(Hn 2) Malicious interference with business relations of another is an actionable tort. 30 Am. Jur., Interference, Secs. 43-53. 30 Am. Jur., Ibid., Sec. 55 concisely outlines the essentials which one asking such recovery must allege and prove: "In an action for damages for procuring breach of a contract, the plaintiff must allege and prove the essential elements of the wrong. It is essential both to aver and prove the defendant's knowledge of the contract in question. Such knowledge is not pleaded sufficiently by a mere allegation that he maliciously prevented performance of the contract. A prima facie case of wrongful interference with a contract is made out if it is alleged (1) that the acts were intentional and wilful; (2) that they were calculated to cause damage to the plaintiffs in their lawful business; (3) that they were done with the unlawful purpose of causing damage and loss, without right or justifiable cause on the part of the defendant (which constitutes malice); and (4) that actual damage and loss resulted."

*68 (Hn 3) The counterclaim wholly failed to comply with those requirements. It did not allege that the act of the bank was intentionally calculated to damage Irby, it was done with the unlawful purpose of causing damage without right or justifiable cause on the part of the bank, the Shreveport bank would not otherwise have called its loan, and the construction contracts would otherwise have been performed. Globe & Rutgers Fire Ins. Co. v. Firemen's Fund Ins. Co., 97 Miss. 148, 52 So. 454 (1910); Wesley v. Native Lbr. Co., 97 Miss. 814, 53 So. 346 (1910); Bailey v. Richards, 236 Miss. 523, 111 So. 2d 402 (1959); 86 C.J.S., Torts, Sec. 43. Nor does the counterclaim charge any cause of action founded upon fraud or breach of trust. See Gardner v. State, 235 Miss. 119, 108 So. 2d 592 (1959); 37 C.J.S., Fraud, Sec. 3.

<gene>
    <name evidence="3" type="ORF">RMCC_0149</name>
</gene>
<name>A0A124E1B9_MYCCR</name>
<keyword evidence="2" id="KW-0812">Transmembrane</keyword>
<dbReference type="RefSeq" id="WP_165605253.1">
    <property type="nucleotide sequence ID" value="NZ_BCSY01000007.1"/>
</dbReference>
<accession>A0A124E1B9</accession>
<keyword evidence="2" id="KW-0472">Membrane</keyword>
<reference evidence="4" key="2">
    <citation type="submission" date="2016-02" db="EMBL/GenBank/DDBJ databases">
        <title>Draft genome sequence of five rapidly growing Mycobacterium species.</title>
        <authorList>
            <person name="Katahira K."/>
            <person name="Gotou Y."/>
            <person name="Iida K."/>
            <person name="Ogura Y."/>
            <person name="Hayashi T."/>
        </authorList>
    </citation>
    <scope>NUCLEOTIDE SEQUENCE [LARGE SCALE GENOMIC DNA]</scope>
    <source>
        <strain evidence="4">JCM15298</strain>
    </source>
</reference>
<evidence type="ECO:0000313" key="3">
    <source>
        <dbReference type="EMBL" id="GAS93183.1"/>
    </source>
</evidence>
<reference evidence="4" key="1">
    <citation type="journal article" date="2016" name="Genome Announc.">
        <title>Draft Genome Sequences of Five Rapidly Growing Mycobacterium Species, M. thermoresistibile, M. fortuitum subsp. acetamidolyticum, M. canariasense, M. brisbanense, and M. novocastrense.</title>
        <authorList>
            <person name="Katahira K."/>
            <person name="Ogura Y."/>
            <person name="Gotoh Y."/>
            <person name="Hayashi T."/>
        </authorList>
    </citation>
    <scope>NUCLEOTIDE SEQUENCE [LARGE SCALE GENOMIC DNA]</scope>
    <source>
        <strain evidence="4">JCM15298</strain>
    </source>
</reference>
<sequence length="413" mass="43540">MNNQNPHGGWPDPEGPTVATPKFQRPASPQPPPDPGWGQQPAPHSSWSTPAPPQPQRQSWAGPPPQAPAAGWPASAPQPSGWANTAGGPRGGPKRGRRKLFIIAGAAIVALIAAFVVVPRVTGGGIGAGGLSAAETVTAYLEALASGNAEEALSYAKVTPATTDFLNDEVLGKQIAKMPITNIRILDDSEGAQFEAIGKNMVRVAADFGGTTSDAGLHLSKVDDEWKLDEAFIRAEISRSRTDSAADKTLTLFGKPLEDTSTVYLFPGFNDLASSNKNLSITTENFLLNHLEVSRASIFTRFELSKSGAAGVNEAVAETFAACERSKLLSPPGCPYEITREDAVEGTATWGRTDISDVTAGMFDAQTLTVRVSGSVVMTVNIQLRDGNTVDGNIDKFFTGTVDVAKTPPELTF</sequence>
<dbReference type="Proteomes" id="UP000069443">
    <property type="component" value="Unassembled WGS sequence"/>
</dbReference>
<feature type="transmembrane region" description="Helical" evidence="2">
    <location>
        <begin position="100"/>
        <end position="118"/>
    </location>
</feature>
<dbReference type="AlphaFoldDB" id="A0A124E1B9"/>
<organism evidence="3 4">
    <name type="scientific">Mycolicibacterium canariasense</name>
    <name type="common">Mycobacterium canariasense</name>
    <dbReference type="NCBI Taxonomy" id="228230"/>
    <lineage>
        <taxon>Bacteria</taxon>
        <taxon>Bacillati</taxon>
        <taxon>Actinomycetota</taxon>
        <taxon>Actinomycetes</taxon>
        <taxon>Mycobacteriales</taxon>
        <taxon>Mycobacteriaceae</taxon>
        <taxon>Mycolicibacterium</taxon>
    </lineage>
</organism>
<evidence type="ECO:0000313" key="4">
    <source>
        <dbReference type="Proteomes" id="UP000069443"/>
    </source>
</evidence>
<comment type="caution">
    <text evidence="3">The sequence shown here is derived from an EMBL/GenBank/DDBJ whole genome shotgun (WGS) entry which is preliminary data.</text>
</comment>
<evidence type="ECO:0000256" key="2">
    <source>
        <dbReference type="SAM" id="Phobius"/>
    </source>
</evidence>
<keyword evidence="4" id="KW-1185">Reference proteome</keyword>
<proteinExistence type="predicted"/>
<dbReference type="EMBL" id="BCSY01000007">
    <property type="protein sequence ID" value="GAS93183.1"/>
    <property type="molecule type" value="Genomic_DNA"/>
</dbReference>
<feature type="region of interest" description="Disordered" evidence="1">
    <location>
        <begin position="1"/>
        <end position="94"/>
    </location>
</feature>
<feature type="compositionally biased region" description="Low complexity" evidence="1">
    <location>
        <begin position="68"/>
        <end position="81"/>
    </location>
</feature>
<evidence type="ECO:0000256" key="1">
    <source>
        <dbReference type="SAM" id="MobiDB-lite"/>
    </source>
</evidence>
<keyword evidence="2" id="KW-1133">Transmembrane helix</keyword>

(Hn 4) Moreover, under Miss. Code 1942, Sec. 1483.5, the counterclaim must arise out of or be connected with "the situation, occasion, transaction or contract or subject matter upon which the plaintiff's action is based." The tort attempted to be alleged by appellants in their counterclaim does not comply with this requirement of the statute, having no causal or factual relation to the promissory note, which was executed over a year after the acts alleged in the counterclaim. City of Oxford v. Spears, 228 Miss. 433, 440, 87 So. 2d 914 (1956); see Daniel, The Mississippi Counterclaim Statute, 25 Miss. L.J. 252 (1954); Coastal Produce Assn. v. Wilson, 193 S.C. 339, 8 S.E.2d 505 (1940); Exchange Bank of Meggette v. Bennett, 193 S.C. 320, 8 S.E.2d 515 (1940); Hancammon v. Carr, 229 N.C. 52, 47 S.E.2d 614 (1948).

The action of the trial court in sustaining plaintiff's motion to strike certain portions of defendants' answer was not error. Although averments of the answer are in many places ambiguous, the defenses of duress, lack of consideration, and breach of parol collateral contract were preseved to defendants. They offered no evidence to support them.


*69 McGehee, C.J., and Hall, Lee, Kyle and Gillespie, JJ., concur.